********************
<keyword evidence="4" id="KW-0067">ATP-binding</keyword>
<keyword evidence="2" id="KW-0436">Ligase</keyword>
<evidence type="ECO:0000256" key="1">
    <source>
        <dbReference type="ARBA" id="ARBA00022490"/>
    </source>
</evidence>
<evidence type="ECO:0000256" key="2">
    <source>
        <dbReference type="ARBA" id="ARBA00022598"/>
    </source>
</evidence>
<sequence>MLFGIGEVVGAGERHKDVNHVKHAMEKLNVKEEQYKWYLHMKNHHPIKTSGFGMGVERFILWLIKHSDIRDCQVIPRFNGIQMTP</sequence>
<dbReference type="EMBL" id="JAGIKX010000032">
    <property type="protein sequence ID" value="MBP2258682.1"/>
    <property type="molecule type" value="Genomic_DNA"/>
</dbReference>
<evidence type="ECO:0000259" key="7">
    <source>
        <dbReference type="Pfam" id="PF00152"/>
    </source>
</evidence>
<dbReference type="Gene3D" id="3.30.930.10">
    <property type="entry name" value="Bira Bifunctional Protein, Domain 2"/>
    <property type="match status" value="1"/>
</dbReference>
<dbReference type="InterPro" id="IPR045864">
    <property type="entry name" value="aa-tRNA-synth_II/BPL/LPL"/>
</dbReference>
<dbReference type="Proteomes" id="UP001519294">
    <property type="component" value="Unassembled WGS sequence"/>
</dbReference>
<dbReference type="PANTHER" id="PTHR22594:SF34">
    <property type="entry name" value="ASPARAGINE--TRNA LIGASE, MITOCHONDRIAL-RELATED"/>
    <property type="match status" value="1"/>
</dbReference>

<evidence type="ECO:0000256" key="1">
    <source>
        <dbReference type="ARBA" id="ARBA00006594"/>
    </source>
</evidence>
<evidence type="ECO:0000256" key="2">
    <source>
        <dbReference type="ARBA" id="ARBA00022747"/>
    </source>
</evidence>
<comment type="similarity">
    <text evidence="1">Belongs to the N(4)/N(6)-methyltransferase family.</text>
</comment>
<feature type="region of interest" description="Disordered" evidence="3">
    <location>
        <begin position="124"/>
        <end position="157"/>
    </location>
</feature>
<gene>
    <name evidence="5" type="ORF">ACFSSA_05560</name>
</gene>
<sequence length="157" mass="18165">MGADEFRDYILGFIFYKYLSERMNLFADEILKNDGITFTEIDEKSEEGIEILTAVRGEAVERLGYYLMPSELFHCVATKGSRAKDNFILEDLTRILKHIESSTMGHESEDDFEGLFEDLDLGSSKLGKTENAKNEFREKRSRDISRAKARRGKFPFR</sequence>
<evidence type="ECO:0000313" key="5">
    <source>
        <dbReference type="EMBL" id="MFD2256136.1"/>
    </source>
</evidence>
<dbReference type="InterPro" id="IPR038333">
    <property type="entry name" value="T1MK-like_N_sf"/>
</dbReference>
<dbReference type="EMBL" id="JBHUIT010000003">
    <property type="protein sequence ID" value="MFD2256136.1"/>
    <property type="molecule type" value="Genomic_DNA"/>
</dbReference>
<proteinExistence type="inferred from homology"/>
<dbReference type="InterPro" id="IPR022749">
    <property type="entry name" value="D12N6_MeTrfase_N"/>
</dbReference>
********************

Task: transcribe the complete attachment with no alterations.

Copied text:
<keyword evidence="4" id="KW-0067">ATP-binding</keyword>
<keyword evidence="2" id="KW-0436">Ligase</keyword>
<evidence type="ECO:0000256" key="1">
    <source>
        <dbReference type="ARBA" id="ARBA00022490"/>
    </source>
</evidence>
<evidence type="ECO:0000256" key="2">
    <source>
        <dbReference type="ARBA" id="ARBA00022598"/>
    </source>
</evidence>
<sequence>MLFGIGEVVGAGERHKDVNHVKHAMEKLNVKEEQYKWYLHMKNHHPIKTSGFGMGVERFILWLIKHSDIRDCQVIPRFNGIQMTP</sequence>
<dbReference type="EMBL" id="JAGIKX010000032">
    <property type="protein sequence ID" value="MBP2258682.1"/>
    <property type="molecule type" value="Genomic_DNA"/>
</dbReference>
<evidence type="ECO:0000259" key="7">
    <source>
        <dbReference type="Pfam" id="PF00152"/>
    </source>
</evidence>
<dbReference type="Gene3D" id="3.30.930.10">
    <property type="entry name" value="Bira Bifunctional Protein, Domain 2"/>
    <property type="match status" value="1"/>
</dbReference>
<dbReference type="InterPro" id="IPR045864">
    <property type="entry name" value="aa-tRNA-synth_II/BPL/LPL"/>
</dbReference>
<dbReference type="Proteomes" id="UP001519294">
    <property type="component" value="Unassembled WGS sequence"/>
</dbReference>
<dbReference type="PANTHER" id="PTHR22594:SF34">
    <property type="entry name" value="ASPARAGINE--TRNA LIGASE, MITOCHONDRIAL-RELATED"/>
    <property type="match status" value="1"/>
</dbReference>

<evidence type="ECO:0000256" key="1">
    <source>
        <dbReference type="ARBA" id="ARBA00006594"/>
    </source>
</evidence>
<evidence type="ECO:0000256" key="2">
    <source>
        <dbReference type="ARBA" id="ARBA00022747"/>
    </source>
</evidence>
<comment type="similarity">
    <text evidence="1">Belongs to the N(4)/N(6)-methyltransferase family.</text>
</comment>
<feature type="region of interest" description="Disordered" evidence="3">
    <location>
        <begin position="124"/>
        <end position="157"/>
    </location>
</feature>
<gene>
    <name evidence="5" type="ORF">ACFSSA_05560</name>
</gene>
<sequence length="157" mass="18165">MGADEFRDYILGFIFYKYLSERMNLFADEILKNDGITFTEIDEKSEEGIEILTAVRGEAVERLGYYLMPSELFHCVATKGSRAKDNFILEDLTRILKHIESSTMGHESEDDFEGLFEDLDLGSSKLGKTENAKNEFREKRSRDISRAKARRGKFPFR</sequence>
<evidence type="ECO:0000313" key="5">
    <source>
        <dbReference type="EMBL" id="MFD2256136.1"/>
    </source>
</evidence>
<dbReference type="InterPro" id="IPR038333">
    <property type="entry name" value="T1MK-like_N_sf"/>
</dbReference>
<dbReference type="EMBL" id="JBHUIT010000003">
    <property type="protein sequence ID" value="MFD2256136.1"/>
    <property type="molecule type" value="Genomic_DNA"/>
</dbReference>
<proteinExistence type="inferred from homology"/>
<dbReference type="InterPro" id="IPR022749">
    <property type="entry name" value="D12N6_MeTrfase_N"/>
</dbReference>